Monday, January 12, 2015

Look out! The world is falling apart!

The missionaries are not calling for riotous insurrection (στάσις). Yet, read from within the perspective of the characters who utter the charges, it must be admitted that, despite their motivation (v. 19), they have witnessed in Paul’s exorcism the inherently destabilizing power of Jesus Christ for the pagan way of life. The recognition of the superior power of Jesus Christ is simultaneously the invalidation of the power claims of other πνεύματα.—World Upside Down, page 26

<idle musing>
Did you catch that? Stasis (στάσις) was a crime in the Roman world; it would get you killed. Paul is claiming they aren't wanting στάσις. But—and this is huge—the fact that he could exorcize a demon by the name of Jesus means that the claims of Jesus stand in direct contradiction to the entire pagan world system. And that especially includes the claims of Caesar to be divine.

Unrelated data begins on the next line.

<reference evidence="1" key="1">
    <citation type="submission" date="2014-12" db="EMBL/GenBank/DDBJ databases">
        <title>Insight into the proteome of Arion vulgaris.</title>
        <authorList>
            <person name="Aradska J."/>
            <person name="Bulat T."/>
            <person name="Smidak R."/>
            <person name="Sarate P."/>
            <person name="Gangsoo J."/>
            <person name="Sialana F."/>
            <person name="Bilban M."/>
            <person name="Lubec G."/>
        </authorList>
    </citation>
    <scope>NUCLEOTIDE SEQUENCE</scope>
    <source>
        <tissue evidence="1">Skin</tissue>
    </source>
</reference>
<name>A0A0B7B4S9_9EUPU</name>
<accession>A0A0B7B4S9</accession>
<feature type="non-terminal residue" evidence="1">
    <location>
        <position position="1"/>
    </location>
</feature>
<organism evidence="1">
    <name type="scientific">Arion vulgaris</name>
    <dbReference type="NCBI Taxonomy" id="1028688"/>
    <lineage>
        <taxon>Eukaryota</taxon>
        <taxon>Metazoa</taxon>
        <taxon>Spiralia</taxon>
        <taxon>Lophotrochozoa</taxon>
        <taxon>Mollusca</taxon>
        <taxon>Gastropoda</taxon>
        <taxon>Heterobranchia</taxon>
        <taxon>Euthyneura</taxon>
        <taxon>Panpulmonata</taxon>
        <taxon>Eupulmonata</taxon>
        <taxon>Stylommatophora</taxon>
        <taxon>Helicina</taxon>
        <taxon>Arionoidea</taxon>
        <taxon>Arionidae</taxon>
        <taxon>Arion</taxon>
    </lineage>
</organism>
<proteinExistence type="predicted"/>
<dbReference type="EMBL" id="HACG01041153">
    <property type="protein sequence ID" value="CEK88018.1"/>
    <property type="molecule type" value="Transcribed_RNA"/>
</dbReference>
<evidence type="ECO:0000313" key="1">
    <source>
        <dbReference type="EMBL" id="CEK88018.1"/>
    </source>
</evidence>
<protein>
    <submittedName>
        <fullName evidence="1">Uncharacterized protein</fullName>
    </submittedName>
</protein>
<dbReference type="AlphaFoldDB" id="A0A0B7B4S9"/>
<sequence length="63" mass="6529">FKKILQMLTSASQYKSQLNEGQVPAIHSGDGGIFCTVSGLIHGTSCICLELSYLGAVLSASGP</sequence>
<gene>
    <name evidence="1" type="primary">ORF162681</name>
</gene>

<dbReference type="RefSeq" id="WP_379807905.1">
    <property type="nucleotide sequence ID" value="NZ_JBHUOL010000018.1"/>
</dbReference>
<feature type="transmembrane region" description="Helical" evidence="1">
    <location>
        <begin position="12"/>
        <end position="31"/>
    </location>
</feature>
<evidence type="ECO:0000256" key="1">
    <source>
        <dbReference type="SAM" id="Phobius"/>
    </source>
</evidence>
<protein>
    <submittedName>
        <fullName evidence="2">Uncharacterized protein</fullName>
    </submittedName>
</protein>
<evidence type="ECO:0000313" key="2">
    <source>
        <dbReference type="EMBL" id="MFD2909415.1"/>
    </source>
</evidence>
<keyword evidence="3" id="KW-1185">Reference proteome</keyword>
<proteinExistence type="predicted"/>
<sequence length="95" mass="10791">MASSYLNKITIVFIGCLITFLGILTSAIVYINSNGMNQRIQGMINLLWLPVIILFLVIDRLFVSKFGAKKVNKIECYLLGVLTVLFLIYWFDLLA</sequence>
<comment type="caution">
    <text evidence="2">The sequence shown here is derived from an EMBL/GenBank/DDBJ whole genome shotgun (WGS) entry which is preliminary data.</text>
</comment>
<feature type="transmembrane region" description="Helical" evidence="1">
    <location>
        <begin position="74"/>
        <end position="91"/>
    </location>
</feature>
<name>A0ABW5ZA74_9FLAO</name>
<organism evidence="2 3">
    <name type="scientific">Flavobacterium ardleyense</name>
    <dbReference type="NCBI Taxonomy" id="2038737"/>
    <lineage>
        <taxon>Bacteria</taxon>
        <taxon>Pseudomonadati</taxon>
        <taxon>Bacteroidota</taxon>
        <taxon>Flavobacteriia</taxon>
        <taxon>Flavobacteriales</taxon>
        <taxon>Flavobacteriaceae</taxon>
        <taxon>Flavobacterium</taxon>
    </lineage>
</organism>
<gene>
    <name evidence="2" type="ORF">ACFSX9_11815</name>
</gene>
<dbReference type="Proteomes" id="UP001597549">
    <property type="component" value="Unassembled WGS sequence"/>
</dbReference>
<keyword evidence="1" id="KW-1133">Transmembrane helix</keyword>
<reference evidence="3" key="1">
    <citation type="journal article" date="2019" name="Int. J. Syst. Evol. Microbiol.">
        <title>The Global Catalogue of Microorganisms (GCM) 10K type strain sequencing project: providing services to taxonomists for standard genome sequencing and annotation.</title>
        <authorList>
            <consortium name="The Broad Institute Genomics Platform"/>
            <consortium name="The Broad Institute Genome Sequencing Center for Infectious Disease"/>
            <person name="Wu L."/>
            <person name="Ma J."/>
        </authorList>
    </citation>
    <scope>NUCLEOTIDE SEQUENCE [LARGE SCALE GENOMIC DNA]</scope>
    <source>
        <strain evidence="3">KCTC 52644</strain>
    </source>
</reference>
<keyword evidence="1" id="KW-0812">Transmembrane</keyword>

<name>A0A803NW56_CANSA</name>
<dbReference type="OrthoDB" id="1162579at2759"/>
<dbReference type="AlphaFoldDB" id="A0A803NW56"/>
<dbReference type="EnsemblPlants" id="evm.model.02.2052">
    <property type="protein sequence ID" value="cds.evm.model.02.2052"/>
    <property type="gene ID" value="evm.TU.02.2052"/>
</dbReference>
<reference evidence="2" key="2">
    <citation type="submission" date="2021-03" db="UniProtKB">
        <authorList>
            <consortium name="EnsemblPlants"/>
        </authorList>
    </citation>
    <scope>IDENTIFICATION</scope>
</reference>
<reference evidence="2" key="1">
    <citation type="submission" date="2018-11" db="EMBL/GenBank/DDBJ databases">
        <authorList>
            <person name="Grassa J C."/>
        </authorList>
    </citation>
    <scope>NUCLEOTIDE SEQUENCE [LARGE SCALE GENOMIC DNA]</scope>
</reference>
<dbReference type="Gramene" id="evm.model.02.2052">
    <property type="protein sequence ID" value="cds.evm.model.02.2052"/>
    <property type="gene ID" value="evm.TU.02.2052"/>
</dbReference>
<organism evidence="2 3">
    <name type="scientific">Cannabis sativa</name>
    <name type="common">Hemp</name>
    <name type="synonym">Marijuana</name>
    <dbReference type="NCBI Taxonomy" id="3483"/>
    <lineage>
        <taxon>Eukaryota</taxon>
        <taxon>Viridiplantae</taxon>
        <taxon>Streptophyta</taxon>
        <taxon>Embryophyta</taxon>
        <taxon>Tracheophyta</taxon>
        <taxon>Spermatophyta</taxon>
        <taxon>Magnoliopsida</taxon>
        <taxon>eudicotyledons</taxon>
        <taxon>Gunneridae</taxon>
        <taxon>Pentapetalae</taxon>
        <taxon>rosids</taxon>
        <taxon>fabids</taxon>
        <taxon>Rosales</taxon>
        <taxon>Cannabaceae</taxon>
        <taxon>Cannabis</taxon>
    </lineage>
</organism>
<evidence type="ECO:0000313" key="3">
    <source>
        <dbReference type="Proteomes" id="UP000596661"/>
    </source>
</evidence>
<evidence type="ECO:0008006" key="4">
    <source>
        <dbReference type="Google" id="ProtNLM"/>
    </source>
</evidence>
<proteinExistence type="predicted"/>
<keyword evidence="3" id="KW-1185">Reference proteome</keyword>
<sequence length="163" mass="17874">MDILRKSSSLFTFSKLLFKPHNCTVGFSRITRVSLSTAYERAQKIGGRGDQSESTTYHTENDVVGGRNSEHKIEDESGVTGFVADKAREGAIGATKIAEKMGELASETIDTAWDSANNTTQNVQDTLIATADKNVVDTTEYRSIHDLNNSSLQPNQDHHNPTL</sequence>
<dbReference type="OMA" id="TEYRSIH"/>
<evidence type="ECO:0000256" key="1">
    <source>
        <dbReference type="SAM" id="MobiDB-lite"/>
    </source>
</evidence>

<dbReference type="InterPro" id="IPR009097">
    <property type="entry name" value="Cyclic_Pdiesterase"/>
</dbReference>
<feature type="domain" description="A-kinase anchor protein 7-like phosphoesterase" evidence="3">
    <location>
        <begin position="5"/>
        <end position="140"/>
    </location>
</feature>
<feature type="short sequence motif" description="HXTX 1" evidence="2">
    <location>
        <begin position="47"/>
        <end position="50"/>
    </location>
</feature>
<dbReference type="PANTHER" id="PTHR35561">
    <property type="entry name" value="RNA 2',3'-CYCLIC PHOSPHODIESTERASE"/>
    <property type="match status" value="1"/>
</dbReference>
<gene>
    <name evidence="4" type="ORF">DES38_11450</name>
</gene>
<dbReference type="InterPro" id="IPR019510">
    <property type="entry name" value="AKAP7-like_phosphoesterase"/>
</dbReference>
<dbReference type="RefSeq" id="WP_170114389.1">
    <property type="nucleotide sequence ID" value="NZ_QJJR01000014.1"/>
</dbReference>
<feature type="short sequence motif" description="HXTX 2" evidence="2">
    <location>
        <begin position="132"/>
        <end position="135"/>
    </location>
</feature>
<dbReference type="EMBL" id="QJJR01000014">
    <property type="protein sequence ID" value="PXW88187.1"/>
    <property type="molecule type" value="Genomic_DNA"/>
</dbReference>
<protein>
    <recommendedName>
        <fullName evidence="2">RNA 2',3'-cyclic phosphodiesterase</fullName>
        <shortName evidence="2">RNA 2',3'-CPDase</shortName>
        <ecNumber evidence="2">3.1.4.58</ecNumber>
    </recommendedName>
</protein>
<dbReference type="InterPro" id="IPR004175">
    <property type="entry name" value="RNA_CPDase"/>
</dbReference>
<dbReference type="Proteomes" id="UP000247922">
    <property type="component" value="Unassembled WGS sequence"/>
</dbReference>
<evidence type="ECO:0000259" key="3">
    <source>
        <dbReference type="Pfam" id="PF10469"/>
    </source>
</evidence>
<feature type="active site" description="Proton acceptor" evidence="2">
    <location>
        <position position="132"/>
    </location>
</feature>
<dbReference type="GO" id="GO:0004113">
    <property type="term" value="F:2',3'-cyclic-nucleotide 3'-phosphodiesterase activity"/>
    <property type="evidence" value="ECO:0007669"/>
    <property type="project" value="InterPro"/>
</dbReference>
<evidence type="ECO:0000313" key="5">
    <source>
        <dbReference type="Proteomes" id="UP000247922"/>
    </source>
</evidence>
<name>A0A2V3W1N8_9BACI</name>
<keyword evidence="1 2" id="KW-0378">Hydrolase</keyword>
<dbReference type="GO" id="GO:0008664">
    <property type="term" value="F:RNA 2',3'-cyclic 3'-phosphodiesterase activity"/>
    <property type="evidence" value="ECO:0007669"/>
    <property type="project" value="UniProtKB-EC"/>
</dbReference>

In other words, who is God? and who demands your first allegiance? God in Jesus? or Caesar as god?

Think about that in the context of current U.S. nationalism. If I say that the U.S. is a war-mongering nation, what does that make you want to do to me?

OK, now assume that my view would destabilize not just "our troops," but the entire known world. That should give you a small picture of what he is saying here. The gospel has the potential to cause the entire known world to come crashing down.

I'm not doing a very good job of communicating this, but hopefully you can get a taste of how radical the gospel is—and how destabilizing it is to the status quo. (Mind the present tense; it's intentional!)
</idle musing>

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